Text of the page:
All The Books I Can Read

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Review: Alone In Antarctica by Felicity Aston

on August 21, 2019

Alone In Antarctica: The First Woman To Ski Solo Across The Southern Ice
Felicity Aston
Counterpoint
2014, 320p
Purchased personal copy

Blurb {from the publisher/Goodreads.com}:

In the whirling noise of our advancing technological age, we are seemingly never alone, never out-of-touch with the barrage of electronic data and information.

Felicity Aston, physicist and meteorologist, took two months off from all human contact as she became the first woman — and only the third person in history – to ski across the entire continent of Antarctica alone. She did it, too, with the simple apparatus of cross-country, without the aids used by her prededecessors – two Norwegian men – each of whom employed either parasails or kites.

Aston’s journey across the ice at the bottom of the world asked of her the extremes in terms of mental and physical bravery, as she faced the risks of unseen cracks buried in the snow so large they might engulf her and hypothermia due to brutalizing weather. She had to deal, too, with her emotional vulnerability in face of the constant bombardment of hallucinations brought on by the vast sea of whiteness, the lack of stimulation to her senses as she faced what is tantamount to a form of solitary confinement.

Like Cheryl Strayed’s Wild, Felicity Aston’s Alone in Antarctica becomes an inspirational saga of one woman’s battle through fear and loneliness as she honestly confronts both the physical challenges of her adventure, as well as her own human vulnerabilities.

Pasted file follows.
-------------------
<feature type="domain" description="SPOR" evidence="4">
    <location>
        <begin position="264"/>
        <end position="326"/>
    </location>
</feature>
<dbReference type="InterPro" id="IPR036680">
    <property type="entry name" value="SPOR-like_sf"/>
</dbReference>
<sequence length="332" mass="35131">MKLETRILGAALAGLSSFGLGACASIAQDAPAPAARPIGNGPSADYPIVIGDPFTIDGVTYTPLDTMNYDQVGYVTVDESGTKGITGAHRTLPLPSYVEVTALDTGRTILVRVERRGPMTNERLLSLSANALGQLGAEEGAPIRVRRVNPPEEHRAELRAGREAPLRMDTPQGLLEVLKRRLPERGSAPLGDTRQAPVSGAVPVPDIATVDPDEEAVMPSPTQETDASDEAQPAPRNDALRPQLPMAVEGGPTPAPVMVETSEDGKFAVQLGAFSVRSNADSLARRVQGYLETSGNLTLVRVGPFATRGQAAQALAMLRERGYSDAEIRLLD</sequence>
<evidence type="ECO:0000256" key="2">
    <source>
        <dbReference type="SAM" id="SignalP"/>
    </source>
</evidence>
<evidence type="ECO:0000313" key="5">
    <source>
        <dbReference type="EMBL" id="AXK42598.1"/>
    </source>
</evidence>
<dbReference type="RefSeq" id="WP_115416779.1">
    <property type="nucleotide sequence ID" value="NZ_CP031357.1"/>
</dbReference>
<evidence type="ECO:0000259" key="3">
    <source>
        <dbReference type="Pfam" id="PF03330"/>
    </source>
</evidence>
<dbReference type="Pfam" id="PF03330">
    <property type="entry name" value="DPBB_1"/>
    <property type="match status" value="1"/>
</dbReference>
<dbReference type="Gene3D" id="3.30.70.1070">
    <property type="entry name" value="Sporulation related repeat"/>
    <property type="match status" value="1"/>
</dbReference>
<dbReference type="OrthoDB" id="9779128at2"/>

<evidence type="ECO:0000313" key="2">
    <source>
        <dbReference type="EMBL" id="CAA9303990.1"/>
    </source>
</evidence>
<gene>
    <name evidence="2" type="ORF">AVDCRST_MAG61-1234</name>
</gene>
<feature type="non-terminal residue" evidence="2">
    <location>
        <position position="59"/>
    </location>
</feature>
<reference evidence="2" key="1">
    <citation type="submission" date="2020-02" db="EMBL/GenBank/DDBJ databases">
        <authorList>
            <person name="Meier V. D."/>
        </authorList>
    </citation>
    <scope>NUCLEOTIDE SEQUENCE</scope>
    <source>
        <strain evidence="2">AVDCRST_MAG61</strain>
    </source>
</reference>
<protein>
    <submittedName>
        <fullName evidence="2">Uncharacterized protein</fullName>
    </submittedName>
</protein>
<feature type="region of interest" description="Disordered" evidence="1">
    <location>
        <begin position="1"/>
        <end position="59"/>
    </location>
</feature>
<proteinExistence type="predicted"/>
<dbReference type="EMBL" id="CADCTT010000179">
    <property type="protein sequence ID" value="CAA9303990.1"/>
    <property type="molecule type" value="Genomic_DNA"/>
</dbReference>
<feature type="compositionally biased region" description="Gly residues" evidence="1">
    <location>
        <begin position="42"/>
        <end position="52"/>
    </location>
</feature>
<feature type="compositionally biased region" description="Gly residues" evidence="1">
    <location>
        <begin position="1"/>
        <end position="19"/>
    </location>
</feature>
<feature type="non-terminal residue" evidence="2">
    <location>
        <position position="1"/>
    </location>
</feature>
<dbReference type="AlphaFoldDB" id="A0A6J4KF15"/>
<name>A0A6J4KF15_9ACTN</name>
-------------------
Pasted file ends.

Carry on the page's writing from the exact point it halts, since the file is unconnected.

For quite a few of the prompts in my Reading Women Podcast Challenge, I’ve been eternally grateful for the Goodreads group and the members who have suggested a number of options for even the most difficult sounding of prompts. One of them is a book about/by a woman athlete and nothing was really grabbing me interest wise until I saw a post for this, about the first women to ski solo across the southern ice. Regular readers would know I have a serious fascination for Antarctica and also the Arctic Circle. Antarctica is, relatively speaking, quite close to where I live but it could not be more different. I will watch any documentary, read any book set in either location and so when I saw the recommendation for this, I knew I had my book for the prompt.

Felicity Aston, some years before, put together a team of women from different parts of the globe who had very little skiing or trekking experience and did a similar trip as a team. However to challenge herself she decided that one thing left was to try it solo with no aids. Others had done the same journey with parasails or kites, both men. Unlike the early explorers Scott and Armundsen, Felicity would have the opportunity to drop supply packs at strategic points in her journey before beginning so she could limit the amount of stuff she had to carry at any given time. She also had quite a tight timing schedule in which to complete this trek as the weather is only forgiving for a portion of time and as her start is delayed by weather that doesn’t allow the plane to fly her to her start point, she’s already stressed she won’t make it before she even begins.